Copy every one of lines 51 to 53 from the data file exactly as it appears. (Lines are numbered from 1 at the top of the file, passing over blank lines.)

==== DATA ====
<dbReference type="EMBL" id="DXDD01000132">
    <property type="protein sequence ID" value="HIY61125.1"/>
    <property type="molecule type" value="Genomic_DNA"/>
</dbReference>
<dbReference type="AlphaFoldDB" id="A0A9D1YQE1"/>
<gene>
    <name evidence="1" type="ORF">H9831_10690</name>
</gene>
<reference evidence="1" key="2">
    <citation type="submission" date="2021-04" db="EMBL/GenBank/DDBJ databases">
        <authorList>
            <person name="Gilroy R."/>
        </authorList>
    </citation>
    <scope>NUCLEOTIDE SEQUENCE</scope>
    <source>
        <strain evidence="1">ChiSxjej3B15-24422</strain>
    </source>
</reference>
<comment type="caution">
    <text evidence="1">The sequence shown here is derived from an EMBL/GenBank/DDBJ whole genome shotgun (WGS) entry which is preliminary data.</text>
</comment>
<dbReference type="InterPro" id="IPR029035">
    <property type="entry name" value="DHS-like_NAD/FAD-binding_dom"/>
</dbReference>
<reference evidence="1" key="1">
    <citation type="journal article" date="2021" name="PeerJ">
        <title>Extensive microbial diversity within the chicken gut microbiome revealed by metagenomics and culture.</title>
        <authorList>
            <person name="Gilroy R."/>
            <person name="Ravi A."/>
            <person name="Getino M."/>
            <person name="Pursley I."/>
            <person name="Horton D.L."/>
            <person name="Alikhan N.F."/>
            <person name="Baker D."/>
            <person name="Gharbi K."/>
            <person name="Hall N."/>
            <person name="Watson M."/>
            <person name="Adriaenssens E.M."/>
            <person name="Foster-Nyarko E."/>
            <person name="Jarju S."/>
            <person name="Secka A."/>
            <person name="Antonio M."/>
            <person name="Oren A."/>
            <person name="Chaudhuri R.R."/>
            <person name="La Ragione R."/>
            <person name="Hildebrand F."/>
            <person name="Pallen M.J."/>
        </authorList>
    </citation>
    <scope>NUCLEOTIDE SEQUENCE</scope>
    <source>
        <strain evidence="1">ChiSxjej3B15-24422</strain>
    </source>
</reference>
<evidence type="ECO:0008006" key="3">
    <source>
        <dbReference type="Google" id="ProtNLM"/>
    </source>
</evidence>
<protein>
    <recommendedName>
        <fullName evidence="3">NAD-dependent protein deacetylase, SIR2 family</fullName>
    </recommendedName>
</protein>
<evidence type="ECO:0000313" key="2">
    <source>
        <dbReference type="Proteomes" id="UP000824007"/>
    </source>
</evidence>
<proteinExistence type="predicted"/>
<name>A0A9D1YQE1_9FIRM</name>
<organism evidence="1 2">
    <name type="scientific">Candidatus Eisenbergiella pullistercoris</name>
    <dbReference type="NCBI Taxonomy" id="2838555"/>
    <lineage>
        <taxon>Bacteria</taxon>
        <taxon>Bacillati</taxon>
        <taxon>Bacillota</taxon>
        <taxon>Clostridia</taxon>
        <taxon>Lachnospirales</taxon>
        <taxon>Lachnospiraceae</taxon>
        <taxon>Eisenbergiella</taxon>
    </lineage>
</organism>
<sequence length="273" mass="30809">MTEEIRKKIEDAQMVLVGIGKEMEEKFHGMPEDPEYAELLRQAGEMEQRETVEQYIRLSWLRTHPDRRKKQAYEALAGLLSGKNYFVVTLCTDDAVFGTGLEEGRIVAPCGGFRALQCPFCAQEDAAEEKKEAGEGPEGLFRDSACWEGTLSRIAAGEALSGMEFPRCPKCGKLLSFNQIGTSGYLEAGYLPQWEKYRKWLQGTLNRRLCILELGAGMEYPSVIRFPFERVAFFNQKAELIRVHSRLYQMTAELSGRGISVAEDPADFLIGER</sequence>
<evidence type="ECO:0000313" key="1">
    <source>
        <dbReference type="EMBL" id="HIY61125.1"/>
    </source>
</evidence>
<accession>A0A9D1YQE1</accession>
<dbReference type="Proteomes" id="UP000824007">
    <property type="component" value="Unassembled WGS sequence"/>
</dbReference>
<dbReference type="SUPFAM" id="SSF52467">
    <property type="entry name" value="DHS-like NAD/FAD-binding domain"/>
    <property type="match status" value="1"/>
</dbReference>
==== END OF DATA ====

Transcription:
    </citation>
    <scope>NUCLEOTIDE SEQUENCE</scope>
    <source>